Non-traditional, honest and ultra-informed, millennial parents are disrupting the way society and brands address families.
For its latest Christmas campaign in 2017, fast food chain McDonald’s decided to target not just one member of the family, but all of them – and all at once. The #ReindeerReady campaign was spread across multiple platforms, and addressed each individual member of the family. A TV spot celebrating fatherhood was made for dads, a digital ‘hub’ complete with a video game targeted kids, and a series of smartphone camera filters were created for digital-savvy parents. By differentiating its content for each member of the family, McDonald’s tapped into a proliferating media trend dubbed ‘separate togetherness’, where parents and children are present in the same room but enjoying completely different content on their respective personal devices.
This is just one of the ways in which the next generation of parents – the millennials – are changing how families function. And with the number of millennial households having reached 16 million in the US alone, according to Pew Research Center, it is giving family-centric brands food for thought.
Beyond new kinds of media behaviours, a new tone of voice is emerging for how brands should address the modern parent. Following the success of movies such as Bad Moms, which forgoes the sandwich-wrapping-housewife-with-perfect-cherubs image of motherhood, brands are now recasting the mother as an imperfect person and avoiding the idyllic image that women struggle to relate to. Maternal care brand Fridababy launched a campaign with the slogan, ‘expecting? When sh%*t gets real, you’ll be ready’, which aims to tackle the confusing advice given to new mothers by friends and family. The advert depicts an expectant mother during her baby shower receiving useless gifts and contradictory advice from overopinionated guests. In the end, the Fridababy team give her the two most useful gifts of all: a gas reliever and a snot sucker. In a similar spirit, retailer Babies’R’Us’ launched a campaign called ‘Be Prepared-ish’, which aimed to reassure new parents about the uncertainty they often feel in their new role. Brutal honesty such as this appeals to millennial mothers, but is often mixed with a dose of wit in order to remain approachable and forgiving. As Carla Hassan, BBDO’s CMO in charge of the Babies’R’Us campaign, recently explained in Adweek magazine: “They want the real, but they also don’t want you to shine a mirror to them because that feels a little hard – that’s why there’s a lot of humour infused in what we’re doing.”
Advertising is also recognising millennial fathers’ greater involvement in family life, with 57% of dads saying that fatherhood is ‘extremely important to their identity’, according to Pew Research Center. ‘Dadvertising’ has bloomed as a result, and often illustrates fathers as loving and funny caregivers – and not as mum’s goofy wingman unable to separate white from coloured laundry. Toy company Mattel’s 2017 campaign for Barbie, which showed dads playing with their daughters, is one example of how brands are celebrating this new fatherly role.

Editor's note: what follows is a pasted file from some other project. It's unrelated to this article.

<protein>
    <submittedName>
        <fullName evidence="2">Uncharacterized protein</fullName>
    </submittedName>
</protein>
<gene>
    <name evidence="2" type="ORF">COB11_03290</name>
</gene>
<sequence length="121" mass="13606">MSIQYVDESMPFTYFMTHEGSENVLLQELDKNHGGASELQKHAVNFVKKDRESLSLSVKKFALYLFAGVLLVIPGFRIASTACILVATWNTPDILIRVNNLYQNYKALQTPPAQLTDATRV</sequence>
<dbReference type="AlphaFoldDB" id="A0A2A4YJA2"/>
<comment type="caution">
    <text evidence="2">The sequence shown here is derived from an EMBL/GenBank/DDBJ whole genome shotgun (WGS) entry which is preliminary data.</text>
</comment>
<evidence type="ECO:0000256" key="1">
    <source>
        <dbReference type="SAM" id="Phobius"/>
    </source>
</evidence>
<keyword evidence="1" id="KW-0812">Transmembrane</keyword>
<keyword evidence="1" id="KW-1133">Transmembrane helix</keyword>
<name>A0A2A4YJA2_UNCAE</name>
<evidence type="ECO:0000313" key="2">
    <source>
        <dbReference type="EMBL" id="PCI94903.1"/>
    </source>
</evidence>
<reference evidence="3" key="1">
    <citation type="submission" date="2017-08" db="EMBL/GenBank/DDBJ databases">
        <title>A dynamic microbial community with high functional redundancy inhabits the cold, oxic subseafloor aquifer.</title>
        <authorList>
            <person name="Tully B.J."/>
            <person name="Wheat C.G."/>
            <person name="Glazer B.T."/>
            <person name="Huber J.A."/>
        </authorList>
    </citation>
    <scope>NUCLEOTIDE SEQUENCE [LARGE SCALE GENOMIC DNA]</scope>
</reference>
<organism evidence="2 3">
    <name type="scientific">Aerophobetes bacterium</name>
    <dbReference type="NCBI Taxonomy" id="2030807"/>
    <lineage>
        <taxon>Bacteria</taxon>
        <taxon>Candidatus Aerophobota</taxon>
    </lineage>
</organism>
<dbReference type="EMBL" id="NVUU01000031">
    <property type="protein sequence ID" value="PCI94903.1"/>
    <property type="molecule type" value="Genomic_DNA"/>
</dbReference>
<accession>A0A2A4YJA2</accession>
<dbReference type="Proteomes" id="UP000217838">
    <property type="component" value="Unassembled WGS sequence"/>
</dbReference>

The values of honesty and transparency that typify the thinking of millennial consumers are also extending to their parental purchasing habits. New sustainable business models have emerged, enabling them to buy consciously for their children. An example is Shoey Shoes, which offers a solution to the waste created from children outgrowing their footwear. Once the shoes are too tight for the growing child, parents can send them back to the brand, which will in turn disassemble and re-produce the shoes, replacing any worn parts, eventually turning them into a sellable item again.
Good parenting also comes with its fair share of ethical and safety concerns. While Gen X parents worried that too much television and video games would damage their children’s brain development or cause violent behaviours, millennials parents – in addition to these worries – face privacy concerns associated with their kids’ exposure to social media, and concerns over hackers targeting internet-connected toys. The lack of regulation on Internet of Things devices can expose children to external illegal contact in their own playground, warned a recent report by consumer watchdog Which? The report also discovered a major flaw in the security of a connected toy called the I-Que Intelligent Robot. Anyone who downloaded the toy’s app, and had an associated I-Que-Robot within range, could type a message that was ultimately read aloud by that toy. Acknowledging such safety issues, toy maker Mattel even decided to shelve the launch of its AI device Aristotle due to the alarming amount of data it was found to potentially collect from its child user.
Understanding these new family codes and concerns will be crucial to marketers wishing to capture families from 2018 onwards, with millennial parents now desiring the same ethics, tone of voice, and wider values they demand as individual consumers.
– Margaux Caron